Water may exist in Earth’s lower mantle, shows diamonds study

Washington: Water may be more common than expected at extreme depths approaching 640 kilometres and possibly beyond — within Earth’s lower mantle, says a study that explored microscopic pockets of a trapped form of crystallised water molecules in a sampling of diamonds from around the world.

For the study, published in the journal Science, diamond samples from locations in Africa and China were studied through a variety of techniques, including the use of infrared light at the US Department of Energy’s Lawrence Berkeley National Laboratory.

The tiny traces of crystallized water, trapped in spaces called inclusions that measure just a few microns (millionths of a meter) in length, contain the molecular signature of ice VII.

This crytallised water likely formed from liquid water existing at very high pressures, according to the study.

The structure and chemical studies helped the scientists to determine the pressures and temperatures at which the diamonds formed.

This allowed the researchers to estimate the depths of their formation.

“It seems many diamonds come from greater depths,” said the study’s lead author
Oliver Tschauner, Professor at the University of Nevada, Las Vegas.

The researchers found it surprising that so many of the studied diamonds from a random sampling seemed to originate from deep inside the Earth, within and even beyond the so-called transition zone sandwiched between Earth’s upper and lower mantles.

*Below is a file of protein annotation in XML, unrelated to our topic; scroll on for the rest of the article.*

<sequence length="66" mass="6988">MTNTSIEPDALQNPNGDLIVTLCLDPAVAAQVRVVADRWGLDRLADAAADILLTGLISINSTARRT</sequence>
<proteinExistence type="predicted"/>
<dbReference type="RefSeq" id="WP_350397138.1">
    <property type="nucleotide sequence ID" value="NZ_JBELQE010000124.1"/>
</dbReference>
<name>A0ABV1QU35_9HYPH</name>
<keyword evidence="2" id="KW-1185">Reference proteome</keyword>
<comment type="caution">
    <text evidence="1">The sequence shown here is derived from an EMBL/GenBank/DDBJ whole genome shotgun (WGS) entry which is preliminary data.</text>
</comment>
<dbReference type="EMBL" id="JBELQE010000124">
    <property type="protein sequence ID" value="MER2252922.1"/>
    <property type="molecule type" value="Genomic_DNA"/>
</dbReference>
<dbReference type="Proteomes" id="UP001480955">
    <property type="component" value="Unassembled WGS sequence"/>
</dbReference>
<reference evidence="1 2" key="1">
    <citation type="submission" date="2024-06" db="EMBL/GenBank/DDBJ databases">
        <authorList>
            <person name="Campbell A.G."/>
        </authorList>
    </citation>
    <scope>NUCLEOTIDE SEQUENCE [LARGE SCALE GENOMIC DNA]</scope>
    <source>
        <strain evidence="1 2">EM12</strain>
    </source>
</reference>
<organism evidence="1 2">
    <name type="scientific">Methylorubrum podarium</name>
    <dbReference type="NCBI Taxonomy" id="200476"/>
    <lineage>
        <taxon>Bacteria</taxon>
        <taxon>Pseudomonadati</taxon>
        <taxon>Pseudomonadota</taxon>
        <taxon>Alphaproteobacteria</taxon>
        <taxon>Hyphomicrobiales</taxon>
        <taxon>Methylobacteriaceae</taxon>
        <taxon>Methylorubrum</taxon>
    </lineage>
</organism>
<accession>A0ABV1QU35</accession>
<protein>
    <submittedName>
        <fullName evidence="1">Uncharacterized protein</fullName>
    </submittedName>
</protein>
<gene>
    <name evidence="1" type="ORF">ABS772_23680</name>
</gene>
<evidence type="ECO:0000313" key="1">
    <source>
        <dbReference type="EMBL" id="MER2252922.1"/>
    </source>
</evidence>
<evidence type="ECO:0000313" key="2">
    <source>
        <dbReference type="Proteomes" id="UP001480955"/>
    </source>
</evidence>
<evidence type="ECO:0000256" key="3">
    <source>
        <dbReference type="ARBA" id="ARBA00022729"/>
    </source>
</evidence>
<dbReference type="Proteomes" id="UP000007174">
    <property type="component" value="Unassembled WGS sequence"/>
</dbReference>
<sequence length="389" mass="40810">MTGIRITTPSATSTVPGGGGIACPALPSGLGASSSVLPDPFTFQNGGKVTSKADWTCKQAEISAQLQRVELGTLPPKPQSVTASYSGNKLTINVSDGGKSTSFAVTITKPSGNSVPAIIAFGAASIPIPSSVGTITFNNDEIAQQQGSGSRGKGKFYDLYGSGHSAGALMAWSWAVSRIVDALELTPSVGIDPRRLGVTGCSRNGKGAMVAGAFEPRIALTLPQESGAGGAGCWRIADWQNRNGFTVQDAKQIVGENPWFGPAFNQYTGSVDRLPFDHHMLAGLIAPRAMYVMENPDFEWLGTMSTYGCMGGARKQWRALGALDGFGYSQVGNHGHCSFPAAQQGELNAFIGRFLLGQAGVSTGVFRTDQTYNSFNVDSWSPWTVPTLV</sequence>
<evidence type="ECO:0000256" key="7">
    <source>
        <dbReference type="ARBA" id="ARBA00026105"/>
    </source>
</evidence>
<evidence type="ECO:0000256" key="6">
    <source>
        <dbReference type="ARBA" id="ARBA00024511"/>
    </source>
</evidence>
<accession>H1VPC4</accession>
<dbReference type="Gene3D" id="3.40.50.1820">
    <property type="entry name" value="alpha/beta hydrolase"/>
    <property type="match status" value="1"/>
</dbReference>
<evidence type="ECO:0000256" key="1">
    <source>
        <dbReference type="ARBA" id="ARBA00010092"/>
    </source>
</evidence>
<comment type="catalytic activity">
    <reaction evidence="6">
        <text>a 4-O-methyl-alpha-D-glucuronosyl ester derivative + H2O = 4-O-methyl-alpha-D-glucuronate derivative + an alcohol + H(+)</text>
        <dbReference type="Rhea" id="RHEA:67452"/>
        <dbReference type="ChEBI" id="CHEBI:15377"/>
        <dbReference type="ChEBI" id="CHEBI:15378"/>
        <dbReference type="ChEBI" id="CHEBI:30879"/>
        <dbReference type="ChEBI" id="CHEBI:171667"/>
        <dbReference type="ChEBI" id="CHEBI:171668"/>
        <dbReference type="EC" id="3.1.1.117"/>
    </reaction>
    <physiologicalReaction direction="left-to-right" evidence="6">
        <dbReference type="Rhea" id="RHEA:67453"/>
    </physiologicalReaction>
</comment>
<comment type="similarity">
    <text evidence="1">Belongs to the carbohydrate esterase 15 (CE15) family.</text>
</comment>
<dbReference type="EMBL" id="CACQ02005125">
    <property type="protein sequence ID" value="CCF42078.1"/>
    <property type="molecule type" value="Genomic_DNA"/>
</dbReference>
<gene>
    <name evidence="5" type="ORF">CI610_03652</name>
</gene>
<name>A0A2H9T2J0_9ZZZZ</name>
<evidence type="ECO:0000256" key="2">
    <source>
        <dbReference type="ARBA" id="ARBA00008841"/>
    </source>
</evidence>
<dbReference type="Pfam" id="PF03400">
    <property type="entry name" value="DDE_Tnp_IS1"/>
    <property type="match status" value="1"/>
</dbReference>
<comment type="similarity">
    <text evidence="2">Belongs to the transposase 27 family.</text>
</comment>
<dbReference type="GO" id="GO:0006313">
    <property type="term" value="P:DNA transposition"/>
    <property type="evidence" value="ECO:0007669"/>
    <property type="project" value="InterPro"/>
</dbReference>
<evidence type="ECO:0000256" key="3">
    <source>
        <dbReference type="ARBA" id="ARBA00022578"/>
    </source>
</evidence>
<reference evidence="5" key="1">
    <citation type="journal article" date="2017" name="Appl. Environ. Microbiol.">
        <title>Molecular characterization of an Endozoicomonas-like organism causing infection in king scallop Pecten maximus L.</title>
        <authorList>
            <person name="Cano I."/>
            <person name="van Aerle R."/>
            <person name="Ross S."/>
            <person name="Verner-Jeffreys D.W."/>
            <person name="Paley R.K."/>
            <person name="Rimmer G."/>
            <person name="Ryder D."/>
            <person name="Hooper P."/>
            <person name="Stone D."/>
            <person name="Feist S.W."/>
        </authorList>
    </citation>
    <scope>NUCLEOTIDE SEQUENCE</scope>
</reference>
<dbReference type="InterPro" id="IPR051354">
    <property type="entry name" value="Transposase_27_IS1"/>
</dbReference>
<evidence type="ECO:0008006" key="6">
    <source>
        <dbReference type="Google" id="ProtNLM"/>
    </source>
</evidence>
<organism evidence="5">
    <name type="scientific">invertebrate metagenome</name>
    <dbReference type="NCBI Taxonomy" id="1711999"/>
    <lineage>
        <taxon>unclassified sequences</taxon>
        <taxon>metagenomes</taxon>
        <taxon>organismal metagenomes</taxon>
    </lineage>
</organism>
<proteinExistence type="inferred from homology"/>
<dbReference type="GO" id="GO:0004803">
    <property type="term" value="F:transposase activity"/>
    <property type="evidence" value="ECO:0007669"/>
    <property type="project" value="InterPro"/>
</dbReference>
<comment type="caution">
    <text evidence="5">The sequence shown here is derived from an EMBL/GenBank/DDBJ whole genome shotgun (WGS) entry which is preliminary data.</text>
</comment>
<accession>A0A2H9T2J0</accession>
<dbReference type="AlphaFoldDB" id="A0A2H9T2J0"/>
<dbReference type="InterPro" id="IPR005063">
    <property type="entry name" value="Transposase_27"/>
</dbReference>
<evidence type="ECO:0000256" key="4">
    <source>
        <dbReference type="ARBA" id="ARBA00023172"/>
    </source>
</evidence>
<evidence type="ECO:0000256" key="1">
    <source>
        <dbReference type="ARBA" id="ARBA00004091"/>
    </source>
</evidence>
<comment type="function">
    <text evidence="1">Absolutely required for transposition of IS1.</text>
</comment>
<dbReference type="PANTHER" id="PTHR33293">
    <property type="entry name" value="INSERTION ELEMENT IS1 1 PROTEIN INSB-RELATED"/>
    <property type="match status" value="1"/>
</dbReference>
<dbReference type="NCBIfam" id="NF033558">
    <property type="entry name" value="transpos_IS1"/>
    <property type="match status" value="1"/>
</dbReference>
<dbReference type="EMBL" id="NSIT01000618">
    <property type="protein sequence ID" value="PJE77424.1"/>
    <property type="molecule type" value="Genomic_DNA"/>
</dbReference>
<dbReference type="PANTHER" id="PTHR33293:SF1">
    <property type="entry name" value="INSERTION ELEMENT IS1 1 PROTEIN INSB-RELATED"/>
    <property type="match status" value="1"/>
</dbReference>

While only about 60 diamonds had previously been confirmed to originate at depths greater than about 306 kms, the latest study added several more to this tally.

Researchers concluded that some of the inclusions likely were formed from fluid existing at depths of 402 kms to 547 kms beneath Earth’s surface. Others may have formed at depths ranging from 610 kms to 800 kms — possibly within Earth’s “shallow” lower mantle.

“It’s not just a curiosity to have a diamond residing deep in Earth’s mantle – this is direct evidence for aqueous fluid in the deep Earth,” Tschauner said.

The pressures that formed these deeper diamonds are estimated at approximately 24 to 25 gigapascals, which is about 224 times more pressure than exists at the bottom the ocean’s deepest point in its Mariana Trench.

The composition of the fluid that was trapped in the inclusions appears to be complex, with traces of carbonates, oxides, and salt, Tschauner said.